Growth Formula

By John G. Spooner  |  Posted 2006-08-17 Print this article Print

"The question has always been why Dell never did AMD," said Richard Shim, an analyst with IDC in San Mateo, Calif. "It works to make [Dell] more price competitive and it s worked for others in a very key segment, the consumer segment, which ahs been driving a lot of the growth in the industry." So, Shim said, the question now becomes can Dell make it work with AMD?
Rollins thinks so. The Dell CEO said offering AMD chips gives its customers—both consumer and corporate—greater choice, while also giving Dell an edge on processor costs. The AMD product line has incurred some start-up costs, Dell executives admitted. But they expect them to quickly turn into profits.
Dell is likely to take the wraps off of its new AMD-powered Dimension desktop ahead of its Sept. 12 analyst meeting in New York. Meanwhile, it plans both two-processor and four-processor PowerEdge servers for the second half of the year as well. Previously, the company had only disclosed a plan to deliver a multiprocessor, AMD-based servers by the end of 2006. Click here to read more about AMDs new Opteron processors. Whether or not Dells new AMD products catch on, Shim said, Dell still has to worry more about itself and its recent missteps than anything—even HP. HP on August 16 reported strong second fiscal quarter results that included its PC arm reporting an 8 percent year over year increase in revenue and a 14 percent gain in unit shipments. Right now, "HP is hitting on all cylinders," Shim said. "But Dell can still do that. Its just that it hasnt for many reasons. It hasnt had the right products, it has not priced them correctly and it hasnt helped customers the way it did the past. This is what has lead to its growth slowing down." Growth is the "overarching thing there. Dells always been so phenomenal because of its high growth rate. It used to outpace the market. After the bubble burst, it was the only one that was growing. Now its growth has slowed down and the other guys that were faltering are still going strong and Dell isnt—at least not as fast," Shim said. Meanwhile, Dell will continue offering Intels latest processors in its computers. It has adopted Intels Core 2 Duo, for example, in desktops and will soon add the chip to its notebooks, Dell executives said. "We love them both," Rollins told reporters. "We think there is great, exciting technology form both" AMD and Intel. Editors note: This story has been updated with information about the SEC inquiry and with additional information about future Dell AMD-based products. Check out eWEEK.coms for the latest news in desktop and notebook computing.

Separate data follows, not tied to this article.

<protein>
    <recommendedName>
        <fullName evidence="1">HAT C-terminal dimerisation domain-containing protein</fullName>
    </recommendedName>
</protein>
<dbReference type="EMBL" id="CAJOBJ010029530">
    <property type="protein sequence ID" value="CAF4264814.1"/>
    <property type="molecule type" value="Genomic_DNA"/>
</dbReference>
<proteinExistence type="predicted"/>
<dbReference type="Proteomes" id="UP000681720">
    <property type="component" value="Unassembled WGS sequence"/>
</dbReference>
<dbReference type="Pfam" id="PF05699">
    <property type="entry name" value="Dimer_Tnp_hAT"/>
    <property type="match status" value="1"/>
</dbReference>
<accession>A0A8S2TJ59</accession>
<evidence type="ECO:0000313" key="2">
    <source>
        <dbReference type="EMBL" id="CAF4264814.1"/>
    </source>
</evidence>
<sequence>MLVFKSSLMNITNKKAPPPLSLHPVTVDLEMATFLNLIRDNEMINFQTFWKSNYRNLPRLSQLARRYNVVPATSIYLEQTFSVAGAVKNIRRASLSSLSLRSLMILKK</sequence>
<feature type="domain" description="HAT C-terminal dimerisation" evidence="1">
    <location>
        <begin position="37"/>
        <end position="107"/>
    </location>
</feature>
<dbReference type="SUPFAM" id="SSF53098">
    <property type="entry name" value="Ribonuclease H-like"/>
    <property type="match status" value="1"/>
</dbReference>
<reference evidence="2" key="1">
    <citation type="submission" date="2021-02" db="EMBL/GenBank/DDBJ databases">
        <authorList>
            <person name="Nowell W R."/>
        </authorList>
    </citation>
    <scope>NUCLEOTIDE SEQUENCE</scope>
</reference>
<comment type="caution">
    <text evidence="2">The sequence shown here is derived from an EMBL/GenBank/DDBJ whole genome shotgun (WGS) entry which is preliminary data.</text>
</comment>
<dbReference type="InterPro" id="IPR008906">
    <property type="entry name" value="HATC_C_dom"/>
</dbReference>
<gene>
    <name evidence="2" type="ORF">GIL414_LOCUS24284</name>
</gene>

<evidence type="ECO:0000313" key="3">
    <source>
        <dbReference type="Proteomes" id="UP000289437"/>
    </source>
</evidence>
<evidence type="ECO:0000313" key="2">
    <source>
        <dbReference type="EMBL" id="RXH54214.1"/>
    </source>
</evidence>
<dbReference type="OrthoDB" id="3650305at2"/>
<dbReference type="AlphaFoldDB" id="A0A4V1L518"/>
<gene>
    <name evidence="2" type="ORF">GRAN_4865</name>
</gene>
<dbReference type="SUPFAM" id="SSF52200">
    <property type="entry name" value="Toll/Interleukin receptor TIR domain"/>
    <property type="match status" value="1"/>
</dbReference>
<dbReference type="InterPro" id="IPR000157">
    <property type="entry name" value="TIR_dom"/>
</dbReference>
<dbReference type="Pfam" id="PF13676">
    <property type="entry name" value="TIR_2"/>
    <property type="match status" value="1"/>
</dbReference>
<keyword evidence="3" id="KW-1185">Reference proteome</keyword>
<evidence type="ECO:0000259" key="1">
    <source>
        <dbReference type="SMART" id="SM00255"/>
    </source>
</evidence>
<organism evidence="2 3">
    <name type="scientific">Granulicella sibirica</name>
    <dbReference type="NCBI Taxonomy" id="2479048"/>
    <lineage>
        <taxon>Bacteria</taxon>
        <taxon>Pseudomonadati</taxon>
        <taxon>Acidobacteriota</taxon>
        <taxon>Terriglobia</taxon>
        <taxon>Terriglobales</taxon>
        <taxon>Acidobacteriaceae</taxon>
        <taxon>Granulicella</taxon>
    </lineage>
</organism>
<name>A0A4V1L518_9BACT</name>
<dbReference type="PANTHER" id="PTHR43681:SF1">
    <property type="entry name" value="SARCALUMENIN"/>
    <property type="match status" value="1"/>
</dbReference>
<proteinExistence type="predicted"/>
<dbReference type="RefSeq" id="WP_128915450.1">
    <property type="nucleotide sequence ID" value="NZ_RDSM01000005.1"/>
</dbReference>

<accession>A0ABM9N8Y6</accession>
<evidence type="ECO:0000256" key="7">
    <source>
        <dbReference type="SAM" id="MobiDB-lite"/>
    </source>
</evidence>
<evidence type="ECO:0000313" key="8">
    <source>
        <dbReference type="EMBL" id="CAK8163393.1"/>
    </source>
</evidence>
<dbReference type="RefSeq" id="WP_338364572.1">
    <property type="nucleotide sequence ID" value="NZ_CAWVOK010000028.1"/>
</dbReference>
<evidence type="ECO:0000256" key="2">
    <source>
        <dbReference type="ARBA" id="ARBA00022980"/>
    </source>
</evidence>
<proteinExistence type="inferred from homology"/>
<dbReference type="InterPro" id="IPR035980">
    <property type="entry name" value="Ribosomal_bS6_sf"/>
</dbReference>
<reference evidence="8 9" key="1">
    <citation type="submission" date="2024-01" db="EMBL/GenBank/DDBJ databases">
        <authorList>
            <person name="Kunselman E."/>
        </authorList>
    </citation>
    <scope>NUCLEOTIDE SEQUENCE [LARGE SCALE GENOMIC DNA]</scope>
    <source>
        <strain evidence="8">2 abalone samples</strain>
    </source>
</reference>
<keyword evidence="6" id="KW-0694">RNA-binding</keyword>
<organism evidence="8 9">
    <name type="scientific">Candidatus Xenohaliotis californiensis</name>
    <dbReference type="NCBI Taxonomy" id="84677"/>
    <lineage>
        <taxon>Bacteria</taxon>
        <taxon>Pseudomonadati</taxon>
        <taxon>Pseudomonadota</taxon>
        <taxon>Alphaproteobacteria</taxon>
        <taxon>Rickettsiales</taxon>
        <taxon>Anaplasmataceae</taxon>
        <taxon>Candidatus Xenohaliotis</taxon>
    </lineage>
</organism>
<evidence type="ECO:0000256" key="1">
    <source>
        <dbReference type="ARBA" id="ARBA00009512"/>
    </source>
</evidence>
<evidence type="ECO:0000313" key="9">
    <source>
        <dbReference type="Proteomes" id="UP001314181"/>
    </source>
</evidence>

John G. Spooner John G. Spooner, a senior writer for eWeek, chronicles the PC industry, in addition to covering semiconductors and, on occasion, automotive technology. Prior to joining eWeek in 2005, Mr. Spooner spent more than four years as a staff writer for CNET, where he covered computer hardware. He has also worked as a staff writer for ZDNET News.

Submit a Comment

Loading Comments...
Manage your Newsletters: Login   Register My Newsletters

Rocket Fuel